Agenda• Introduction• Terminology & Nomenclature• Principles and Purposes of Documentation 7/12/2012• Document Hierarchy• SOPs• Document Preparation & Implementation• Good Documentation Practices• Summary
Introduction• World War II, the Britain MoD sought to reduce the amount of mistakes, and resulting accidents, during the manufacture of munitions. 7/12/2012• Dealing with suppliers, MoD insisted on seeing procedures for the making of a product, which then was inspected to ensure consistency.
Introduction• In (1966) the UK Government led a campaign for quality and reliability using the slogan 7/12/2012 o"Quality is Everyones Business."• In 1971, the British Standard BS 9000 was developed as a quality assurance standard for the electronics industry.
Terminology & Nomenclature• Document – “any supporting of evidence medium which is retrievable and traceable anytime during its life cycle”, this includes: 7/12/2012 SOP, Record, JD, Manual, CD, DVD, SAP, Picture, Label, Contract, Agreement, Memo, etc…
Terminology & Nomenclature• “Change Control”: refers to a formal process used to ensure that changes to a controlled document are introduced in a controlled and coordinated 7/12/2012 manner.• “Approved Master Document” is an original signed document. The approval signature indicates approval for issuance and use.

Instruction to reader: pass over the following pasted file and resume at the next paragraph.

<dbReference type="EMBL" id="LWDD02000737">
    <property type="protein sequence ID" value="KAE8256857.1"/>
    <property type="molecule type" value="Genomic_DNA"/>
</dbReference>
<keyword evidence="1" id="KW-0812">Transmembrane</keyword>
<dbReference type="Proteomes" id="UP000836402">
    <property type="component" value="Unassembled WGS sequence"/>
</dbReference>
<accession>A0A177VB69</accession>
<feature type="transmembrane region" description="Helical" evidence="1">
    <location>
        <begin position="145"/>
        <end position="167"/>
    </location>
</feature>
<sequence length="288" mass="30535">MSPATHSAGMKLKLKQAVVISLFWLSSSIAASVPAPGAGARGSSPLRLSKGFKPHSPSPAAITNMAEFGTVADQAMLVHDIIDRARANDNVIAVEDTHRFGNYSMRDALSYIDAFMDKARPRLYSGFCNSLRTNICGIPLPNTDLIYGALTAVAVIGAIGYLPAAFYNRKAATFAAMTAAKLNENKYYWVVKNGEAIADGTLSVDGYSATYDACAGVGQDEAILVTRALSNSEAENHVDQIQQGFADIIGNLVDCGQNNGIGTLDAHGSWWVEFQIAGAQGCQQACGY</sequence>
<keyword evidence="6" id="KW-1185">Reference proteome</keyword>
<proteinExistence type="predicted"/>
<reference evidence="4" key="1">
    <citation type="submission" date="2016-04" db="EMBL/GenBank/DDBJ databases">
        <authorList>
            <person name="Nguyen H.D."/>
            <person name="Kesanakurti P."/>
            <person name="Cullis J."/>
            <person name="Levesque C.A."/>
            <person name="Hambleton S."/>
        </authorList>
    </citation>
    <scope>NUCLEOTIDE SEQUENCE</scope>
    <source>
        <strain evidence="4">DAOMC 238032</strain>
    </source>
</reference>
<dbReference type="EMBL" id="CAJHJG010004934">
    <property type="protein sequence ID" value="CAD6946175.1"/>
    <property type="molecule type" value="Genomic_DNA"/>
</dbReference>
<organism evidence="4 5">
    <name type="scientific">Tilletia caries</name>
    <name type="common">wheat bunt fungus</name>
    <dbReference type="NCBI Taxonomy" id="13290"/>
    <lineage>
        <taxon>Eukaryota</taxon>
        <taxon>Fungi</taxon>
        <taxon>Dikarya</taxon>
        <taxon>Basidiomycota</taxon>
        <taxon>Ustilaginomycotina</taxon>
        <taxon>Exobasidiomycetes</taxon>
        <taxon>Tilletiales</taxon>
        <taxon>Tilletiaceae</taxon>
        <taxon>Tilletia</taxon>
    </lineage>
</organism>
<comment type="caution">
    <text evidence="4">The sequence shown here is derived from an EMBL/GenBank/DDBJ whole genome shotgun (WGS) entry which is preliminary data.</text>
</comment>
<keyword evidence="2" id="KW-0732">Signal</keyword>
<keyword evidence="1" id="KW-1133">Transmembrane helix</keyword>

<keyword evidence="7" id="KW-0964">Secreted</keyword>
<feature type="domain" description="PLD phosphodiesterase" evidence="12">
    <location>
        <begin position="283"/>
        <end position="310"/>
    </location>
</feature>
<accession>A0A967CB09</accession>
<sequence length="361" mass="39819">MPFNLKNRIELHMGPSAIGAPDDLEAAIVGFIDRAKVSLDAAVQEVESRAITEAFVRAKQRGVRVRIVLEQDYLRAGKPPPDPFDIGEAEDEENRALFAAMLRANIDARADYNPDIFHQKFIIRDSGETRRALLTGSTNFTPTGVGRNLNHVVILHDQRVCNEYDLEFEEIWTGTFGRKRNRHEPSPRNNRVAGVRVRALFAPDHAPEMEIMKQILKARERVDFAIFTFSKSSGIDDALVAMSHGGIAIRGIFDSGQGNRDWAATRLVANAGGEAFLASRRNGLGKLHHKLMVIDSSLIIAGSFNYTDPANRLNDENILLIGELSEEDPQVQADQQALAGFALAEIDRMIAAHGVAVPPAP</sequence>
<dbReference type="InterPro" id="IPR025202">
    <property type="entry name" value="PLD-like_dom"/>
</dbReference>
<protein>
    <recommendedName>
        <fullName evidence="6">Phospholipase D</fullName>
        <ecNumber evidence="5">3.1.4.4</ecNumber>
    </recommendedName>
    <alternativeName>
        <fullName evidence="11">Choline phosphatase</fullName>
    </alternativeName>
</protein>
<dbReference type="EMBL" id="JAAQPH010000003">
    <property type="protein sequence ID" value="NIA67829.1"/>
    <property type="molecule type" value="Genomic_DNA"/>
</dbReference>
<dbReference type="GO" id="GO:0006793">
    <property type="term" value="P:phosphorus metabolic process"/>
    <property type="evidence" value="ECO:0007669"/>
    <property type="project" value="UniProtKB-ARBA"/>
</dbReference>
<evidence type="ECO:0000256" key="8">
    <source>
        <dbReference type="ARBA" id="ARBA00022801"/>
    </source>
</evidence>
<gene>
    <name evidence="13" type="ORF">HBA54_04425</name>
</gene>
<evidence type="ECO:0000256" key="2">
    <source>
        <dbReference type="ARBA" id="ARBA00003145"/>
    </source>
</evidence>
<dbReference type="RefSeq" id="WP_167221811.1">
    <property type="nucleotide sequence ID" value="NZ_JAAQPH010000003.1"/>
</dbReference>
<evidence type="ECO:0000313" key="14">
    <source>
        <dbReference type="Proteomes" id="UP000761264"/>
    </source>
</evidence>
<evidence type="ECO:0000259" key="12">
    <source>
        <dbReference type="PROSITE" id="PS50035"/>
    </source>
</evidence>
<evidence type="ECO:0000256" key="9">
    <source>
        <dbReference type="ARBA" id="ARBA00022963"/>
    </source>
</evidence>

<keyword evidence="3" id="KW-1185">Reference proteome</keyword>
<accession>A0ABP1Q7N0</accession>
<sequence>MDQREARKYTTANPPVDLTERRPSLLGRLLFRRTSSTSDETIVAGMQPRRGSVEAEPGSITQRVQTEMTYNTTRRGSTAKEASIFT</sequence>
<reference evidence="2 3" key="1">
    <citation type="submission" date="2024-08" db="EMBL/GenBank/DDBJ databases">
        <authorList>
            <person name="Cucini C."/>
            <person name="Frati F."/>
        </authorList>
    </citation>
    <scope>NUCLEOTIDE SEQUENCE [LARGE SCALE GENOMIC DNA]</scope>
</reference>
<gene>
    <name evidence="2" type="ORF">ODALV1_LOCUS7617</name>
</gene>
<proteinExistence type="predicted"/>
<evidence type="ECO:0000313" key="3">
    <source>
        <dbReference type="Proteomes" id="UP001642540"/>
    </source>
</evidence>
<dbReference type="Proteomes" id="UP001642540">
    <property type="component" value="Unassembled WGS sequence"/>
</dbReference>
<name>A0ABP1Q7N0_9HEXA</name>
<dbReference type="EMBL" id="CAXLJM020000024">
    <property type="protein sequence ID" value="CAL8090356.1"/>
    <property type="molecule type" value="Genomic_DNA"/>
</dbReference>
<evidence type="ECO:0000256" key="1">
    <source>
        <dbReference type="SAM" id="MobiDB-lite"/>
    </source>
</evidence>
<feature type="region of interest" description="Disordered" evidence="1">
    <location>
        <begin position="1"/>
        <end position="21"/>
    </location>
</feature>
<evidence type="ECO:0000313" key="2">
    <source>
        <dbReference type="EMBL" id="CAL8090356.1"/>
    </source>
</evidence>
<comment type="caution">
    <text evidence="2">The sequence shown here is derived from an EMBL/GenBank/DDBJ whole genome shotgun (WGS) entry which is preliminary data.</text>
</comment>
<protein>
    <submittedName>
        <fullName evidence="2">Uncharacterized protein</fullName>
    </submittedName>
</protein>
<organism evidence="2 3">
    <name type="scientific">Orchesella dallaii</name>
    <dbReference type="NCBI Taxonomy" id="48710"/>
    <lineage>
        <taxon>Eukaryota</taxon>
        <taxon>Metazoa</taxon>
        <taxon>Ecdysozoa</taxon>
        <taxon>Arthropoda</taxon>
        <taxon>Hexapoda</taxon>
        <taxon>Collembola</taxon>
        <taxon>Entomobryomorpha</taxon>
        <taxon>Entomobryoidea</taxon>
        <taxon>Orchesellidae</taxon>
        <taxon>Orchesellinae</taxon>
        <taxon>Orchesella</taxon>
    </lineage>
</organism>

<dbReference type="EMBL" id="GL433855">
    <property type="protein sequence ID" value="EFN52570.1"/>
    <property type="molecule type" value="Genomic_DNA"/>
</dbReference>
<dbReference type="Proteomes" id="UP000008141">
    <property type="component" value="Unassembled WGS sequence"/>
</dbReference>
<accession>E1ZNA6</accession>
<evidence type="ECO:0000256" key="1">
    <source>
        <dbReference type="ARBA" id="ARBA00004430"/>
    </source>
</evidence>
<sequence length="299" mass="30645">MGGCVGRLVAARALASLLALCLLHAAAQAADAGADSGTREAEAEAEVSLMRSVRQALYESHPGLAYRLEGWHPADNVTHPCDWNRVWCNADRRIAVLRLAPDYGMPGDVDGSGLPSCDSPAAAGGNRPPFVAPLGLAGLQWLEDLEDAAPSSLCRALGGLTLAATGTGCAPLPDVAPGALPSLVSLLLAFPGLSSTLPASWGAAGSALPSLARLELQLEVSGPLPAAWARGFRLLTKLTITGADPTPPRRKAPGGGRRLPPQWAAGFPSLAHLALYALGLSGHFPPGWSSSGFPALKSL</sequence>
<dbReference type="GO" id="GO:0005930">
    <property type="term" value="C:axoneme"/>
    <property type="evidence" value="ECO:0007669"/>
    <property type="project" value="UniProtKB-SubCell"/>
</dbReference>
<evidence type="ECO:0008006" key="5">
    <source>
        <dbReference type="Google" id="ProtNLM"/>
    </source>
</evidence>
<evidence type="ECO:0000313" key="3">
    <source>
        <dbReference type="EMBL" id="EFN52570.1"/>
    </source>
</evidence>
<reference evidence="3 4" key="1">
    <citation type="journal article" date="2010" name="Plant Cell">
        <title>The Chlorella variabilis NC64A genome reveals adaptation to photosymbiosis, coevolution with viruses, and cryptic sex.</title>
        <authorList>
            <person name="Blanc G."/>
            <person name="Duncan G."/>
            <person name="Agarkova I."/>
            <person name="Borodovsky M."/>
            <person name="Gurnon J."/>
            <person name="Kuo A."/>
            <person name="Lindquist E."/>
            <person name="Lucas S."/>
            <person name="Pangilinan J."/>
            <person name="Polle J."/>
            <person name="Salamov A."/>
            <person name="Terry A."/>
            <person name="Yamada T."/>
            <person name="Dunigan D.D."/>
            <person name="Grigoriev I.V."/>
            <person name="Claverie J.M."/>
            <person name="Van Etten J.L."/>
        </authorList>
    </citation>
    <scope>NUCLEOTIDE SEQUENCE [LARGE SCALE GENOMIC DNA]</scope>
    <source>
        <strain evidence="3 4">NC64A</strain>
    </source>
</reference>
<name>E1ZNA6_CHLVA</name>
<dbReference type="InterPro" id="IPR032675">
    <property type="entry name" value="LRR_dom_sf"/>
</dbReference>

Terminology & Nomenclature• “Controlled Document” refers to Standard Operating Procedures (SOP) and forms that have controlled distribution and are subject to Change 7/12/2012 Control procedures.• “Uncontrolled Document”: A document that is not subject to amendments, changes or revisions and not traceable.
Terminology & Nomenclature• “Effective Date” is the date that a document becomes effective for use. The time difference between the Issuance and Effective Dates is to 7/12/2012 ensure adequate time for personnel training prior to procedure implementation.• “Issuance Date” is the date that a controlled document is finalized and issued to a department. The document does not become effective for use until the effective date.